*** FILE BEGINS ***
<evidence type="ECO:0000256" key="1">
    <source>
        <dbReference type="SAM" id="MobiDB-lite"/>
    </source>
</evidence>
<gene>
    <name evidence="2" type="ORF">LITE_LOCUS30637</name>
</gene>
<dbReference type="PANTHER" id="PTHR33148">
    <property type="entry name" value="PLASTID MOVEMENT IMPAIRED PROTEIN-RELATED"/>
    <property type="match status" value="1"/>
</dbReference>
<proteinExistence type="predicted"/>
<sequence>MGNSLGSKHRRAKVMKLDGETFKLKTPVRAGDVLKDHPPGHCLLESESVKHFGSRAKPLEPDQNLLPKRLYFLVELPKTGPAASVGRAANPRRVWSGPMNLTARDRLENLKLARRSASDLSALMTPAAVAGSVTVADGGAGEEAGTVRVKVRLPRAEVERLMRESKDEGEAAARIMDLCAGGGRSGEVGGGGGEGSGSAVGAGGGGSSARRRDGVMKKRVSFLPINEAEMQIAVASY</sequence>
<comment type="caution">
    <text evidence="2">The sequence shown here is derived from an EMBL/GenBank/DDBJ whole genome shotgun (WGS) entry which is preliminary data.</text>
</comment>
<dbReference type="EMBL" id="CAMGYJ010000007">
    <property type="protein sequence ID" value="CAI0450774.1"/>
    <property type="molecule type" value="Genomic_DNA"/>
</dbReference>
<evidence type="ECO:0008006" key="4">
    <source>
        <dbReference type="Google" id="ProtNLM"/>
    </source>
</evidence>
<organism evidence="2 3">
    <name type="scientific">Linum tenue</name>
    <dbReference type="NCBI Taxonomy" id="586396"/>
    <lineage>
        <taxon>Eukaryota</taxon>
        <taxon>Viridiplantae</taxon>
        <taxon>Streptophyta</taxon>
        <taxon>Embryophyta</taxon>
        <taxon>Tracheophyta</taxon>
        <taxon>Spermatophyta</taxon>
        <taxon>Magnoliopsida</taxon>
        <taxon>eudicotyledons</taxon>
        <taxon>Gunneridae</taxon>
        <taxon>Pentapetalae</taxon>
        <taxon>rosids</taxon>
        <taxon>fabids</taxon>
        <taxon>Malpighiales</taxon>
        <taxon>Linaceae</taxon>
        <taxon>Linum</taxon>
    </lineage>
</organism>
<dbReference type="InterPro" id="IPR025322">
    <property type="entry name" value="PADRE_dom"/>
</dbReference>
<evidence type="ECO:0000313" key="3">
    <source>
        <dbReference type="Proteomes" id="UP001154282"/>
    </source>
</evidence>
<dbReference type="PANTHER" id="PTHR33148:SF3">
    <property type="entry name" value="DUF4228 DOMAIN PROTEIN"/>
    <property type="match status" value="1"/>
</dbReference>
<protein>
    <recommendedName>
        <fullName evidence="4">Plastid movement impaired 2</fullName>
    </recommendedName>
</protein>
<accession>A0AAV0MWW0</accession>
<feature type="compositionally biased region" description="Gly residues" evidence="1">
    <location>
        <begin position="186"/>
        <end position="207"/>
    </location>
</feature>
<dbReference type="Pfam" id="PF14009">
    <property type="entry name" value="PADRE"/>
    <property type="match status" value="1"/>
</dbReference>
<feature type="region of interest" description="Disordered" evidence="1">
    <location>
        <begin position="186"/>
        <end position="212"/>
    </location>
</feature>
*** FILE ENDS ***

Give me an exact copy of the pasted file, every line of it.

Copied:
<evidence type="ECO:0000256" key="1">
    <source>
        <dbReference type="SAM" id="MobiDB-lite"/>
    </source>
</evidence>
<gene>
    <name evidence="2" type="ORF">LITE_LOCUS30637</name>
</gene>
<dbReference type="PANTHER" id="PTHR33148">
    <property type="entry name" value="PLASTID MOVEMENT IMPAIRED PROTEIN-RELATED"/>
    <property type="match status" value="1"/>
</dbReference>
<proteinExistence type="predicted"/>
<sequence>MGNSLGSKHRRAKVMKLDGETFKLKTPVRAGDVLKDHPPGHCLLESESVKHFGSRAKPLEPDQNLLPKRLYFLVELPKTGPAASVGRAANPRRVWSGPMNLTARDRLENLKLARRSASDLSALMTPAAVAGSVTVADGGAGEEAGTVRVKVRLPRAEVERLMRESKDEGEAAARIMDLCAGGGRSGEVGGGGGEGSGSAVGAGGGGSSARRRDGVMKKRVSFLPINEAEMQIAVASY</sequence>
<comment type="caution">
    <text evidence="2">The sequence shown here is derived from an EMBL/GenBank/DDBJ whole genome shotgun (WGS) entry which is preliminary data.</text>
</comment>
<dbReference type="EMBL" id="CAMGYJ010000007">
    <property type="protein sequence ID" value="CAI0450774.1"/>
    <property type="molecule type" value="Genomic_DNA"/>
</dbReference>
<evidence type="ECO:0008006" key="4">
    <source>
        <dbReference type="Google" id="ProtNLM"/>
    </source>
</evidence>
<organism evidence="2 3">
    <name type="scientific">Linum tenue</name>
    <dbReference type="NCBI Taxonomy" id="586396"/>
    <lineage>
        <taxon>Eukaryota</taxon>
        <taxon>Viridiplantae</taxon>
        <taxon>Streptophyta</taxon>
        <taxon>Embryophyta</taxon>
        <taxon>Tracheophyta</taxon>
        <taxon>Spermatophyta</taxon>
        <taxon>Magnoliopsida</taxon>
        <taxon>eudicotyledons</taxon>
        <taxon>Gunneridae</taxon>
        <taxon>Pentapetalae</taxon>
        <taxon>rosids</taxon>
        <taxon>fabids</taxon>
        <taxon>Malpighiales</taxon>
        <taxon>Linaceae</taxon>
        <taxon>Linum</taxon>
    </lineage>
</organism>
<dbReference type="InterPro" id="IPR025322">
    <property type="entry name" value="PADRE_dom"/>
</dbReference>
<evidence type="ECO:0000313" key="3">
    <source>
        <dbReference type="Proteomes" id="UP001154282"/>
    </source>
</evidence>
<dbReference type="PANTHER" id="PTHR33148:SF3">
    <property type="entry name" value="DUF4228 DOMAIN PROTEIN"/>
    <property type="match status" value="1"/>
</dbReference>
<protein>
    <recommendedName>
        <fullName evidence="4">Plastid movement impaired 2</fullName>
    </recommendedName>
</protein>
<accession>A0AAV0MWW0</accession>
<feature type="compositionally biased region" description="Gly residues" evidence="1">
    <location>
        <begin position="186"/>
        <end position="207"/>
    </location>
</feature>
<dbReference type="Pfam" id="PF14009">
    <property type="entry name" value="PADRE"/>
    <property type="match status" value="1"/>
</dbReference>
<feature type="region of interest" description="Disordered" evidence="1">
    <location>
        <begin position="186"/>
        <end position="212"/>
    </location>
</feature>